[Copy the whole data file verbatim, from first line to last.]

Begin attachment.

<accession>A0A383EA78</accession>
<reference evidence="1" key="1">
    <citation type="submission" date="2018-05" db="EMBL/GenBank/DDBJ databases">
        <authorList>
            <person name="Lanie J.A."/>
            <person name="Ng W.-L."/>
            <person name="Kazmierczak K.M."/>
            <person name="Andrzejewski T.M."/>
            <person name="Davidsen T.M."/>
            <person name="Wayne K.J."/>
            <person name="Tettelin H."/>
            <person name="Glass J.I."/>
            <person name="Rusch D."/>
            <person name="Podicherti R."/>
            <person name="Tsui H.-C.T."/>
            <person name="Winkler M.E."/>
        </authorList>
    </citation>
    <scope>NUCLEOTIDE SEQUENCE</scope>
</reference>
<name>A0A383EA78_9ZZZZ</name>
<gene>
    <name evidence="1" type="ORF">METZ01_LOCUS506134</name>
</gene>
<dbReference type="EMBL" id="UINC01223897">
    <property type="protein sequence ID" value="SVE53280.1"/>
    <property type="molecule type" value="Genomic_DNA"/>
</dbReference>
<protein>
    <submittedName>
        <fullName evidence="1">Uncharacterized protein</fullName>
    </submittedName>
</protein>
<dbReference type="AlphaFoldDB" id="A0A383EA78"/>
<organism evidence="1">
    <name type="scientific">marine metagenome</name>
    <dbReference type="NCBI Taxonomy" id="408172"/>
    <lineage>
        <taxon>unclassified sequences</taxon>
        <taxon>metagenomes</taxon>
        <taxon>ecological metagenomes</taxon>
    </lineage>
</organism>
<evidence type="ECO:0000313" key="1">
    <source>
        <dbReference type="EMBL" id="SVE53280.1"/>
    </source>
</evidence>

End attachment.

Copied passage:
<accession>A0A383EA78</accession>
<reference evidence="1" key="1">
    <citation type="submission" date="2018-05" db="EMBL/GenBank/DDBJ databases">
        <authorList>
            <person name="Lanie J.A."/>
            <person name="Ng W.-L."/>
            <person name="Kazmierczak K.M."/>
            <person name="Andrzejewski T.M."/>
            <person name="Davidsen T.M."/>
            <person name="Wayne K.J."/>
            <person name="Tettelin H."/>
            <person name="Glass J.I."/>
            <person name="Rusch D."/>
            <person name="Podicherti R."/>
            <person name="Tsui H.-C.T."/>
            <person name="Winkler M.E."/>
        </authorList>
    </citation>
    <scope>NUCLEOTIDE SEQUENCE</scope>
</reference>
<name>A0A383EA78_9ZZZZ</name>
<gene>
    <name evidence="1" type="ORF">METZ01_LOCUS506134</name>
</gene>
<dbReference type="EMBL" id="UINC01223897">
    <property type="protein sequence ID" value="SVE53280.1"/>
    <property type="molecule type" value="Genomic_DNA"/>
</dbReference>
<protein>
    <submittedName>
        <fullName evidence="1">Uncharacterized protein</fullName>
    </submittedName>
</protein>
<dbReference type="AlphaFoldDB" id="A0A383EA78"/>
<organism evidence="1">
    <name type="scientific">marine metagenome</name>
    <dbReference type="NCBI Taxonomy" id="408172"/>
    <lineage>
        <taxon>unclassified sequences</taxon>
        <taxon>metagenomes</taxon>
        <taxon>ecological metagenomes</taxon>
    </lineage>
</organism>
<evidence type="ECO:0000313" key="1">
    <source>
        <dbReference type="EMBL" id="SVE53280.1"/>
    </source>
</evidence>